As the hearing enters its third hour, here are a few quick impressions of which CEOs are having the best and worst day so far:
Jeff Bezos has done himself the fewest favors. He acknowledged, albeit earnestly and transparently, that Amazon may have improperly used third-party seller data — a key concern over the company’s approach to competition.
Tim Cook has gotten off pretty lightly. Despite some earlier questions about whether Apple favors certain developers on its App Store, there have been relatively few questions about Apple’s App Store guidelines for developers, which have been a main complaint among critics.
Mark Zuckerberg has received much of the lawmakers’ attention, particularly on Facebook’s acquisition strategy. There have also been some damning documents and emails introduced that could pose problems for Facebook in the months ahead. But Zuckerberg, who has been grilled by Congress before, appears comfortable and eager to engage.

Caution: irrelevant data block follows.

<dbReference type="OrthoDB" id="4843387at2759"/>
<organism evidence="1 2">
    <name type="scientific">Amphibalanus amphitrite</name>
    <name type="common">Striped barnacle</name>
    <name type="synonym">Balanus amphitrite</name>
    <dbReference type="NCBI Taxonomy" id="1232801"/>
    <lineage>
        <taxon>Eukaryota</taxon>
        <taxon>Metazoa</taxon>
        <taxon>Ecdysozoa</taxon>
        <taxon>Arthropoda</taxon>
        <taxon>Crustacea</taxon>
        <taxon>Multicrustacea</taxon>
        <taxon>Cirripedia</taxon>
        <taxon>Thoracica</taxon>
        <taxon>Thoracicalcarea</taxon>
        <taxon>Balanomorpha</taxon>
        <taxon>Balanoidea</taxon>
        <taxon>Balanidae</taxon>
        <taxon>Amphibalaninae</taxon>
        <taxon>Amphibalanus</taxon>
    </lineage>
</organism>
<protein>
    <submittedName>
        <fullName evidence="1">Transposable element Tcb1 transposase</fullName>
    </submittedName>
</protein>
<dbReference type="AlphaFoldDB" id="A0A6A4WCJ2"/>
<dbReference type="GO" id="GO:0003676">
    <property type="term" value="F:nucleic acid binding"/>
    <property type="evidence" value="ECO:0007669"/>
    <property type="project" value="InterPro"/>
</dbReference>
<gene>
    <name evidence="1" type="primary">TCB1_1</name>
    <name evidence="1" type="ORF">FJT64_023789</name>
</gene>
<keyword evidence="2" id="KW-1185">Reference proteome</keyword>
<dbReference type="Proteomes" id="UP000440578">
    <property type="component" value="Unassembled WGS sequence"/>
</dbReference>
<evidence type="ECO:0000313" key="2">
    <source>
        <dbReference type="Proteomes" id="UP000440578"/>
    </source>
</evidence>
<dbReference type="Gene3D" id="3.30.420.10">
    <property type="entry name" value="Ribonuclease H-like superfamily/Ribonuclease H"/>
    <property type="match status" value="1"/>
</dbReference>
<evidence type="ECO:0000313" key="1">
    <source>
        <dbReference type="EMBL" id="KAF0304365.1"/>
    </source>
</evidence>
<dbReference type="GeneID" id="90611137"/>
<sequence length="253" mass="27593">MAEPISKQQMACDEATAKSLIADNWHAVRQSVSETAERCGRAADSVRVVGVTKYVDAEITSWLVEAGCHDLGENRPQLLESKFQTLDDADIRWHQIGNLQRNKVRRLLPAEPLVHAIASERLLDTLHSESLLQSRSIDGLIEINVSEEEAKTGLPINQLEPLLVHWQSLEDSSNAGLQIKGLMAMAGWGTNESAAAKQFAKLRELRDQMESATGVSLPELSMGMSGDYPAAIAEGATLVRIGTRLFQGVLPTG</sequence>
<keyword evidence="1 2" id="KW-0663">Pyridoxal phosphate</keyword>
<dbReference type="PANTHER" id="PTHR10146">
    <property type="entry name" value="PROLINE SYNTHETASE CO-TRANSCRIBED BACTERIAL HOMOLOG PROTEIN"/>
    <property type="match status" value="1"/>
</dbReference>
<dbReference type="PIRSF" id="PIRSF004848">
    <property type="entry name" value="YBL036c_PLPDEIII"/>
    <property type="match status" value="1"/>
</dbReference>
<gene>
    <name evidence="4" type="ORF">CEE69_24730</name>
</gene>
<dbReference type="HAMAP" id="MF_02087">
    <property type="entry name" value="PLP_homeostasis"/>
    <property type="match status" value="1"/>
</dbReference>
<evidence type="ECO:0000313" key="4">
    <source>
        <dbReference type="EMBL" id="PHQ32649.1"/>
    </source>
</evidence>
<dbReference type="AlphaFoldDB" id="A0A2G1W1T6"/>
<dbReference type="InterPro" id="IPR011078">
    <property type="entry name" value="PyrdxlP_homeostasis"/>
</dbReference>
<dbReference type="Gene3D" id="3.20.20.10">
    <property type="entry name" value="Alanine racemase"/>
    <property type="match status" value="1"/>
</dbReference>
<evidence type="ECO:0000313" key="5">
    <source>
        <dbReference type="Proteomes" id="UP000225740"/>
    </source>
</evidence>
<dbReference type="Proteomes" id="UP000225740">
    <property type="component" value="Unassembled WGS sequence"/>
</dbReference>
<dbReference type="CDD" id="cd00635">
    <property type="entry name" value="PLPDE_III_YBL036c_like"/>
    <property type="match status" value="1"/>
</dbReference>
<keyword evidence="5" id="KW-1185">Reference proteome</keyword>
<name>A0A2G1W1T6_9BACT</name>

Sundar Pichai’s performance has been marked by a struggle with how to deflect conservative lawmakers’ allegations of anti-conservative bias — an issue that is not directly relevant to the antitrust probe.
On the lawmakers’ side, some of the most effective questioning has come from Reps. Cicilline, Jayapal, Raskin and Neguse, who have demonstrated a clear grasp of the economic issues and how they may relate to antitrust law and competition.